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December 13, 2017

3D-Printed Microfibers Could Speed Development of Artificial Body Parts

Source: Justin Brown, Ph.D./Penn State University

  • Engineers are exquisitely aware that the structural framework for things like buildings or cars provide the necessary strength and shape for the constructed material. Now, bioengineers from Penn State University (PSU) believe they have just found a way to create the structural framework for growing living tissue using an off-the-shelf 3D printer. Findings from the new study—published recently in the Journal of Advanced Healthcare Materials in an article entitled “3D Near-Field Electrospinning of Biomaterial Microfibers with Potential for Blended Microfiber-Cell-Loaded Gel Composite Structures”—could help create a novel, low-cost, and efficient method for fabricating high-resolution and repeatable 3D polymer fiber patterns on nonconductive materials for tissue engineering with available hobbyist-grade 3D printers.

    "We are trying to make stem-cell-loaded hydrogels reinforced with fibers like the rebar in cement," explained senior study investigator Justin Brown, Ph.D., associate professor of biomedical engineering at PSU. "If we can lend some structure to the gel, we can grow living cells in defined patterns and eventually the fibers will dissolve and go away."

    The method that the research team used was a combination of 3D printing and electrospinning, a method that uses an electric charge to spin nanometer threads from either a polymer melt or solution.

    Currently, nearly all complex transplant tissues, from hearts and kidneys to tendons, come from living or dead donors. The researchers are looking for a way to grow replacement tissues reliably using inexpensive methods. The combination of 3D printing and electrospinning to produce a scaffold for tissue engineering might also enable the production of combined muscles and tendons, or tendons and cartilage.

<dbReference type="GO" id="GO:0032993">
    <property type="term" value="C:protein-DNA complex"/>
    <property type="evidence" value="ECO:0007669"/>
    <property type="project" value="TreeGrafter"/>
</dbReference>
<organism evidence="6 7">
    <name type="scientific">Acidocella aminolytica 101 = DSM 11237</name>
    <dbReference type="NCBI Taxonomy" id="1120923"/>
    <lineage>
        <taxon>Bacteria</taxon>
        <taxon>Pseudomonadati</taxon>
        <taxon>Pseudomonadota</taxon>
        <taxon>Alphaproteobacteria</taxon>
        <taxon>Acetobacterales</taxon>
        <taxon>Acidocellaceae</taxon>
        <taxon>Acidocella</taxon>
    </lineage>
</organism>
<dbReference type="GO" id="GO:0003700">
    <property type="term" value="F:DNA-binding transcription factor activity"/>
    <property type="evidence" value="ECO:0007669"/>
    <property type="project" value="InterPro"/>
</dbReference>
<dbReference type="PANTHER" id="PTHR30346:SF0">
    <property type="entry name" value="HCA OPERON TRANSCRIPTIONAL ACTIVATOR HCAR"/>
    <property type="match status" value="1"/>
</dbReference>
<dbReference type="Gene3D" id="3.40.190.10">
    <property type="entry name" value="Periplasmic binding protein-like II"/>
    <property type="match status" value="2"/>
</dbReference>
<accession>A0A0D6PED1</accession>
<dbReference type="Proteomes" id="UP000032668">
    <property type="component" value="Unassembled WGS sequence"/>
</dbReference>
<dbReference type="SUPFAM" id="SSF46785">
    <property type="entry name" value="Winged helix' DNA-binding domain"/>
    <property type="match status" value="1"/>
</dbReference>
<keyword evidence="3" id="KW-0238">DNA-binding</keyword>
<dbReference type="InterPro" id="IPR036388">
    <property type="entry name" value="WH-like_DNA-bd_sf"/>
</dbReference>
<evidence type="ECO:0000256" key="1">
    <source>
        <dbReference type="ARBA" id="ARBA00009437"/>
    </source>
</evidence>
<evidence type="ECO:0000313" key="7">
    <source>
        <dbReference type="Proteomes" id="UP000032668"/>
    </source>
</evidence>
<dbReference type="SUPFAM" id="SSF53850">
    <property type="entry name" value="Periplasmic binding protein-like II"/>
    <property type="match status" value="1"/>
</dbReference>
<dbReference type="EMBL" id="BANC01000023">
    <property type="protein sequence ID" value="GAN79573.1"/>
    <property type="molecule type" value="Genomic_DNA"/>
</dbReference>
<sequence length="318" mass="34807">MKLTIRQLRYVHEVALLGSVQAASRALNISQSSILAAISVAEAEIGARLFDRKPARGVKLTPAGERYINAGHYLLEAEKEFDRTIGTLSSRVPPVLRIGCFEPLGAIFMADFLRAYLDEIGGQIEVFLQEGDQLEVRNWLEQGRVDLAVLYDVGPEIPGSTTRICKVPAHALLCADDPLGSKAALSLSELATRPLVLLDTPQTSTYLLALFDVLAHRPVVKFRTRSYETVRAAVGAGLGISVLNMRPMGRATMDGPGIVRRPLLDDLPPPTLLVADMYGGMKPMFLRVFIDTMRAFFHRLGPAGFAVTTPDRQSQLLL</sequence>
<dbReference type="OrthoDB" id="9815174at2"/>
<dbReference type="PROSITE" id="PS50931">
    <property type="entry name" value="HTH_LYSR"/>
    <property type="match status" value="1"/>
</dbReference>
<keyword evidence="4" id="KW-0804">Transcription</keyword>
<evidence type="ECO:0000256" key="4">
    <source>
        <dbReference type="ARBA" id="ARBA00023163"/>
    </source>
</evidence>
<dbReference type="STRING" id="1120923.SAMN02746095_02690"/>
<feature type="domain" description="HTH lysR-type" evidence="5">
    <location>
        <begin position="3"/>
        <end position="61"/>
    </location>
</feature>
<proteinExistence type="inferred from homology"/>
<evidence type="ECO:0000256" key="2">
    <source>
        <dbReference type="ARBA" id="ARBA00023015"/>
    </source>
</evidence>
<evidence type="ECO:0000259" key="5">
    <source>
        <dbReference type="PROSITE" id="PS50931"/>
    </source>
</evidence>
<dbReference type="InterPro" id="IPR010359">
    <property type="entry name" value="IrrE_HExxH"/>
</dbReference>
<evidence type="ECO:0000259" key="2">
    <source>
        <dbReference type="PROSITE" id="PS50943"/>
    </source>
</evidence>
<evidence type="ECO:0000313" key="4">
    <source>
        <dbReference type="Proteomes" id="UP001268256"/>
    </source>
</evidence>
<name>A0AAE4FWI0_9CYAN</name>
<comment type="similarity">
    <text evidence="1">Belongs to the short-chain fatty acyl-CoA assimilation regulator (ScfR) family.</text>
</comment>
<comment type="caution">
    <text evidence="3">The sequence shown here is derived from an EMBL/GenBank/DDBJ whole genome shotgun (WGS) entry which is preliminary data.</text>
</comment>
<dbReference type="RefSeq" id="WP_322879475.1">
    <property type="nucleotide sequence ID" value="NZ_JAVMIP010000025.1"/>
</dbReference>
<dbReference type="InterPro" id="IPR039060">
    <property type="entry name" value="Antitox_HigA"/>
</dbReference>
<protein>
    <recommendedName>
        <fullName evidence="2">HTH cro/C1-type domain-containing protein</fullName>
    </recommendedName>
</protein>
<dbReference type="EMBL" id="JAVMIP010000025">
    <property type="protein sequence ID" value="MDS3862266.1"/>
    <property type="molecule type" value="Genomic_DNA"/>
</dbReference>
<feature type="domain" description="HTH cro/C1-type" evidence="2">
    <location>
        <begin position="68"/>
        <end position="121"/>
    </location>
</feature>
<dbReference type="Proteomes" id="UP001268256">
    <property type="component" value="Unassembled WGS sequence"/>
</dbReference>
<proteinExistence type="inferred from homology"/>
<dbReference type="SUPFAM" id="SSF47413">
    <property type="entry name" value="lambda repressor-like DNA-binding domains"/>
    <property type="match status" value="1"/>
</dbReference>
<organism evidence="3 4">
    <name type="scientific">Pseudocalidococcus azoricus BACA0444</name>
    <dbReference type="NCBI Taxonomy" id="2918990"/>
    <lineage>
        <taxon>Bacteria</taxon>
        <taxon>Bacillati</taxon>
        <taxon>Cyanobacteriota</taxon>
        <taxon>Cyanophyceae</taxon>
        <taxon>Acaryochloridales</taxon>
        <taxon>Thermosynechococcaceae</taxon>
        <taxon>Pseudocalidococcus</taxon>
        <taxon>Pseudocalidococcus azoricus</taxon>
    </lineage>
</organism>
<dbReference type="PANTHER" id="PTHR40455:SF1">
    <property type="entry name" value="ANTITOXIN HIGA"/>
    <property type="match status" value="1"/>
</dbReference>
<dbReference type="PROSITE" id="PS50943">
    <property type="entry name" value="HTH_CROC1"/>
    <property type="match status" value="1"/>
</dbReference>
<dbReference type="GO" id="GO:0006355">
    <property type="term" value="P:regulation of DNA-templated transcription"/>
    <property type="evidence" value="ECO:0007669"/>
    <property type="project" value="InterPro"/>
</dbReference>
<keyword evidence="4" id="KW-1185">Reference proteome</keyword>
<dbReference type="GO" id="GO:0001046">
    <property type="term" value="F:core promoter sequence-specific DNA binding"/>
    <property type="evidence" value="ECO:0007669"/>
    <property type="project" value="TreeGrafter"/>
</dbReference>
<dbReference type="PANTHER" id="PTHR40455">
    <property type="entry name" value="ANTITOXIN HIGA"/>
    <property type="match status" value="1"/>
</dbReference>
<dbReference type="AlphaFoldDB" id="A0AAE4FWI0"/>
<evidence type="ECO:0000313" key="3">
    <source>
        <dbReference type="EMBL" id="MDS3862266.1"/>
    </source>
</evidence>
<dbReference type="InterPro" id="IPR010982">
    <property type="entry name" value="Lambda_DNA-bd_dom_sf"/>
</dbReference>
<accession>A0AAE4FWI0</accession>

"The overarching idea is that if we could multiplex electrospinning with a collagen gel and bioprinting, we could build large and complex tissue interfaces, such as bone to cartilage," noted lead study investigator Pouria Fattahi, a doctoral student in Dr. Brown’s laboratory. "Others have created these combination tissues using a microextrusion bioprinter."

    Current tissue creation strategies generate the different tissues separately and then combine them using some adhesive or connector. However, in the body, tissues such as cartilage and bone, and tendons and muscles, grow seamlessly together. In the current study, the PSU team used the electrospinner to replace the extruder nozzle on the 3D printer. The printer can deposit a precise pattern of fibers in three dimensions to form a scaffold in a hydrogel on which cells can grow. Once the tissue has grown sufficiently, the scaffolding can be dissolved, leaving only a structured tissue appropriate for use.

    If two different tissues—muscle and tendon—are needed, the 3D printer can alter the pattern of threads in such a way that the transition could be seamless with the appropriate cells, resulting in a naturally formed, two-part tissue replacement. Currently, the researchers are working on tissues that are a little less than 1-inch cubes, but even that might have some utility.

    Using near-field electrospinning, the researchers first produced exceptionally thin threads in the micron and nanometer range—showing that they could grow cells on these fibers and finally, deposited patterned fibers into a collagen gel loaded with cells.

    “The fabrication of various fiber patterns, which are subsequently translated to unique cellular patterns, was demonstrated,” the authors concluded. “Poly(methyl methacrylate) fibers are printed within 3D collagen gels loaded with cells to introduce anisotropic properties of polymeric fibers within the cell-loaded gels.”

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